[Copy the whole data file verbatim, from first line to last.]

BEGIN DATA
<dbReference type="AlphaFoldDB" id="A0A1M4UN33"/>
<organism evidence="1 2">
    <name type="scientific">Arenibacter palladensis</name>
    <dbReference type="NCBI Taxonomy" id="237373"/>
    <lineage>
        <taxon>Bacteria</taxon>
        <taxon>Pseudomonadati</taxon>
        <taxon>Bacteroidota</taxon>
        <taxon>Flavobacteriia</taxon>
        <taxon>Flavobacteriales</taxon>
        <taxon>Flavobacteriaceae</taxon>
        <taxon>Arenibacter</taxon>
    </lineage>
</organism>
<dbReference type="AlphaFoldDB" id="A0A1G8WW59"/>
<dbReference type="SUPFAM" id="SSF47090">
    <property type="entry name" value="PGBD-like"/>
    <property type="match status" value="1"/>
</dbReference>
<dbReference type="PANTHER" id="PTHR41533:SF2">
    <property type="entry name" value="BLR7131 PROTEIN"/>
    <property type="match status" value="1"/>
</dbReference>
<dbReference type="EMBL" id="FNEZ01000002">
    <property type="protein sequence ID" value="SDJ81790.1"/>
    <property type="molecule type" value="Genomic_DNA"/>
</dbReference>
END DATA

<dbReference type="AlphaFoldDB" id="A0A1M4UN33"/>
<organism evidence="1 2">
    <name type="scientific">Arenibacter palladensis</name>
    <dbReference type="NCBI Taxonomy" id="237373"/>
    <lineage>
        <taxon>Bacteria</taxon>
        <taxon>Pseudomonadati</taxon>
        <taxon>Bacteroidota</taxon>
        <taxon>Flavobacteriia</taxon>
        <taxon>Flavobacteriales</taxon>
        <taxon>Flavobacteriaceae</taxon>
        <taxon>Arenibacter</taxon>
    </lineage>
</organism>
<dbReference type="AlphaFoldDB" id="A0A1G8WW59"/>
<dbReference type="SUPFAM" id="SSF47090">
    <property type="entry name" value="PGBD-like"/>
    <property type="match status" value="1"/>
</dbReference>
<dbReference type="PANTHER" id="PTHR41533:SF2">
    <property type="entry name" value="BLR7131 PROTEIN"/>
    <property type="match status" value="1"/>
</dbReference>
<dbReference type="EMBL" id="FNEZ01000002">
    <property type="protein sequence ID" value="SDJ81790.1"/>
    <property type="molecule type" value="Genomic_DNA"/>
</dbReference>